Demanding Democracy: Reform and Reaction in Costa Rica and Guatemala, 1870s-1950s

Demanding Democracy: Reform and Reaction in Costa Rica and Guatemala, 1870s-1950s

Demanding Democracy: Reform and Reaction in Costa Rica and Guatemala, 1870s-1950s

Demanding Democracy: Reform and Reaction in Costa Rica and Guatemala, 1870s-1950s

Synopsis

Demanding Democracy argues that the democratizing coalition's success in Costa Rica and its failure in Guatemala rested on its capacity to redistribute elite property early and exercise effective political control of the countryside. The book's distinct theoretical approach integrates an analysis of the conditions fostering democracy with an analysis of those conducive to its endurance. In doing so, it bridges arguments that focus on democratic transitions and those that focus on their consolidation. Moreover, it moves beyond debates about the role of structure and agency in these processes by focusing on the interaction between historical institutions that favor authoritarian rule and the political coalitions that work to remake those institutions in ways consonant with democracy.

Excerpt

Two Central Americans have been awarded the Nobel Peace Prize for their attempts to replace authoritarian rule with democracy. Oscar Arias Sánchez, then president of Costa Rica, received the prize in 1987 for his diplomatic efforts to negotiate an end to the civil wars raging in Guatemala, El Salvador, and Nicaragua. Rigoberta Menchú Tum, an indigenous Guatemala peasant leader, received the same award in 1992. Honored for her role in organizing peasants and promoting indigenous rights, she emerged as a symbol of the ongoing fight against political and economic violence in Guatemala.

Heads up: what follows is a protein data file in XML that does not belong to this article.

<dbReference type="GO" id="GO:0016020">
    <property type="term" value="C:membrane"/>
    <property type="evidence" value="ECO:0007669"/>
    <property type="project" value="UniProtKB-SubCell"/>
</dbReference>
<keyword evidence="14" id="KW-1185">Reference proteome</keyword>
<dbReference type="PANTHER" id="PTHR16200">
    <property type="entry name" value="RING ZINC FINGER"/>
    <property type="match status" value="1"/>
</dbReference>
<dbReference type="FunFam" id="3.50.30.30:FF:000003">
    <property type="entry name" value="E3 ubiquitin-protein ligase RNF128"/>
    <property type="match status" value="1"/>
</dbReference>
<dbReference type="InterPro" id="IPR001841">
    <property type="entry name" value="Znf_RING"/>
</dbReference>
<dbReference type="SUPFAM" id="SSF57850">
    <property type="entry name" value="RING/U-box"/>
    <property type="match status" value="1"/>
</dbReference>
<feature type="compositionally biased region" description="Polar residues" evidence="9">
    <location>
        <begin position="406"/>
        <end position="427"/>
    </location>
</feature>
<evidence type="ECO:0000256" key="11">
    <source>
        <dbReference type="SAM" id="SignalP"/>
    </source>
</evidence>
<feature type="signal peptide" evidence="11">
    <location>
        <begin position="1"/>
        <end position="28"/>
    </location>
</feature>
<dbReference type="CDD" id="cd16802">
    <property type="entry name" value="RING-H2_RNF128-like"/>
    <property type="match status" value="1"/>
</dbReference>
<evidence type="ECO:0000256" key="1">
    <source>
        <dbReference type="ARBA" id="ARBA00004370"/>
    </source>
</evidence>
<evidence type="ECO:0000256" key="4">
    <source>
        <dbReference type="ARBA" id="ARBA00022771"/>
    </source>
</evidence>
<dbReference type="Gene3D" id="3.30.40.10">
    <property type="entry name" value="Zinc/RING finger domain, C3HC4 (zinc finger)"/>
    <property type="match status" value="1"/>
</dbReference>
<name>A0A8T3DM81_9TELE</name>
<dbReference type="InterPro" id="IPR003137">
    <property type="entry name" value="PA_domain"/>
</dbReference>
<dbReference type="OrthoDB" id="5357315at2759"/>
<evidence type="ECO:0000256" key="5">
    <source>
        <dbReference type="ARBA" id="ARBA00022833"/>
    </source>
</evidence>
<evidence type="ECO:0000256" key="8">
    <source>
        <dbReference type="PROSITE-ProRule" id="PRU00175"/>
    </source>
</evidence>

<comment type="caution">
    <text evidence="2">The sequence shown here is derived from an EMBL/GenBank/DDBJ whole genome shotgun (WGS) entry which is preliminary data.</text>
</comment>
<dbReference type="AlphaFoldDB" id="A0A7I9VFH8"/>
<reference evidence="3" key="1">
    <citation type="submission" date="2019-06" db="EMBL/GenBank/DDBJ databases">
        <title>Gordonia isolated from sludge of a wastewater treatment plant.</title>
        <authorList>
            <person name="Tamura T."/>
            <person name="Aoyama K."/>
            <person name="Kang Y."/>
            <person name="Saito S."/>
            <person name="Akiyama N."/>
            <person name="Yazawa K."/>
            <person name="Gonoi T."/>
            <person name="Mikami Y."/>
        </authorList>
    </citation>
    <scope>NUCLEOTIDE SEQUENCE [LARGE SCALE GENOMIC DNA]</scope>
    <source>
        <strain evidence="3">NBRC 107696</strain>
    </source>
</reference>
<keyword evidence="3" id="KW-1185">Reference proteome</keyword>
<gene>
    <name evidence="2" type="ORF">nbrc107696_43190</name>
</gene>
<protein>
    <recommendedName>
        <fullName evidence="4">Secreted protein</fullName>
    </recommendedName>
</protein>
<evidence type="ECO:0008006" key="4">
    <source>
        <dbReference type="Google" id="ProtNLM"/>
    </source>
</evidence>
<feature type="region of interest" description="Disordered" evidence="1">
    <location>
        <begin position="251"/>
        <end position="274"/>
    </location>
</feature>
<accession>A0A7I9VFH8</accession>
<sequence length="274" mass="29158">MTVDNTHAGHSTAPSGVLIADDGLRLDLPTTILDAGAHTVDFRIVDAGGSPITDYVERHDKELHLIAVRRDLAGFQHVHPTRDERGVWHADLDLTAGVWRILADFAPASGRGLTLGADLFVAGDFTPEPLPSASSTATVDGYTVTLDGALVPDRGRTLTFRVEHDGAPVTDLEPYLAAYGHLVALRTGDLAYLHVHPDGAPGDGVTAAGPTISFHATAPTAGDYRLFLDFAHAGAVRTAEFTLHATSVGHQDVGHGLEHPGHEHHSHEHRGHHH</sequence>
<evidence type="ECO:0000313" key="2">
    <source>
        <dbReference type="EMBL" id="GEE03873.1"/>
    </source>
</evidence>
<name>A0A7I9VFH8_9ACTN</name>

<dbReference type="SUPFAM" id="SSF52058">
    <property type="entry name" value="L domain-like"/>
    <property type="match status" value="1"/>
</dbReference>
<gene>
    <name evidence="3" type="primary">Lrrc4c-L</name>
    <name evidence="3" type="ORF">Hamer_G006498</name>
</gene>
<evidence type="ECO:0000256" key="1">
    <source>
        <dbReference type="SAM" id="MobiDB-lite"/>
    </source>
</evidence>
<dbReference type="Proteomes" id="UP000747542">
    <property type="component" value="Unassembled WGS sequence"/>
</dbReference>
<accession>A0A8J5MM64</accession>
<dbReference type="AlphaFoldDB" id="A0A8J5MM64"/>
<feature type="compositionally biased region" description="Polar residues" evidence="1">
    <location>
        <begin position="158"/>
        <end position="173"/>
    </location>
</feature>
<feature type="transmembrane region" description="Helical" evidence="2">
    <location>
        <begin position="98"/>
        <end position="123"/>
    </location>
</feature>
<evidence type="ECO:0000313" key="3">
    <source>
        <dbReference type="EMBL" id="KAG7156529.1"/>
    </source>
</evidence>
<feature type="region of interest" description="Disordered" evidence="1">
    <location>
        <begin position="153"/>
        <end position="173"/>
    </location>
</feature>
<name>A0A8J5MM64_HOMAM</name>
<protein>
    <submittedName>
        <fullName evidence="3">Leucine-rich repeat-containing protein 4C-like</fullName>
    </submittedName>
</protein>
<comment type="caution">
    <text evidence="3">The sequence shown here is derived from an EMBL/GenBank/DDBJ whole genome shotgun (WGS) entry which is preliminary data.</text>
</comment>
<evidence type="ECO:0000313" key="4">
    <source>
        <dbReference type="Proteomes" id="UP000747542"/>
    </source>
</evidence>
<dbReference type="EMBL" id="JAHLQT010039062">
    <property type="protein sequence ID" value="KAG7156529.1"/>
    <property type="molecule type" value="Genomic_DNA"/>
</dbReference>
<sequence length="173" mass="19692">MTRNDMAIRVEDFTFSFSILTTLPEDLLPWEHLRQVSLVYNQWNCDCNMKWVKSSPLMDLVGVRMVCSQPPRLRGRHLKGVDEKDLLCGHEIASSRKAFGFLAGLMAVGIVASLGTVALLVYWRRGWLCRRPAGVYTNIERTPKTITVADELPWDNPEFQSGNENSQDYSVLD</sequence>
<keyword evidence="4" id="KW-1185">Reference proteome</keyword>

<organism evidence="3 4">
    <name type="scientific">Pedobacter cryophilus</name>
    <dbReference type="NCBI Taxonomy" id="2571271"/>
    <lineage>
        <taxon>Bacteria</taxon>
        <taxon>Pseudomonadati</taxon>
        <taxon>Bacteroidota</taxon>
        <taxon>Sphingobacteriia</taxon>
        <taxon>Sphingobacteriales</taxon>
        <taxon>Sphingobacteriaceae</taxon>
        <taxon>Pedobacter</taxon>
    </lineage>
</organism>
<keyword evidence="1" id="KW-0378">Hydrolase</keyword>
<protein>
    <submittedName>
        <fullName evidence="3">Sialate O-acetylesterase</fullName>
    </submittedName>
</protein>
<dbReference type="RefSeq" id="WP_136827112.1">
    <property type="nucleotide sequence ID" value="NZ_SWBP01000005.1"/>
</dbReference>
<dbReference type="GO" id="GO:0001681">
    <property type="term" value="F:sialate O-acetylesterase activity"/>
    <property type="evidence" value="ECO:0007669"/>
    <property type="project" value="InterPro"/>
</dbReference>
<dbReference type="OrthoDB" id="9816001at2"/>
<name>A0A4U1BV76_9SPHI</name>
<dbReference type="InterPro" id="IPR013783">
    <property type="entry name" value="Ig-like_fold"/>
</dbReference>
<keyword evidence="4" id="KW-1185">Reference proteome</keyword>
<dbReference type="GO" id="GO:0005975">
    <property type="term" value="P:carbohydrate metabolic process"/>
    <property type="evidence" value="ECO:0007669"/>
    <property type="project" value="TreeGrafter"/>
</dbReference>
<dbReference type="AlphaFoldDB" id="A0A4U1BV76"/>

Arias and Menchú are an unlikely pair. The former president and the indigenous peasant organizer highlighted diplomatic and grassroots efforts to secure a space for democracy. By demanding democracy, they gave voice to those seeking basic political, social, and economic freedoms denied to so many in the Central American isthmus. But in demanding democracy, this pair also highlighted the demands of democracy. For indeed, democracy demands, among other things, a military subordinated to civilian rule, universal respect for political rules and institutions, and the creation of spaces for effective and meaningful political participation. Through diplomacy and organizing, Arias and Menchú demanded institutional changes and met the challenge of effecting these changes in the face of authoritarian reactions.

If Arias's and Menchú's actions and words made clear the duality of demanding democracy, their countries of origin embodied the widely divergent types of experiences that could emerge in the process. Costa Rica . . .

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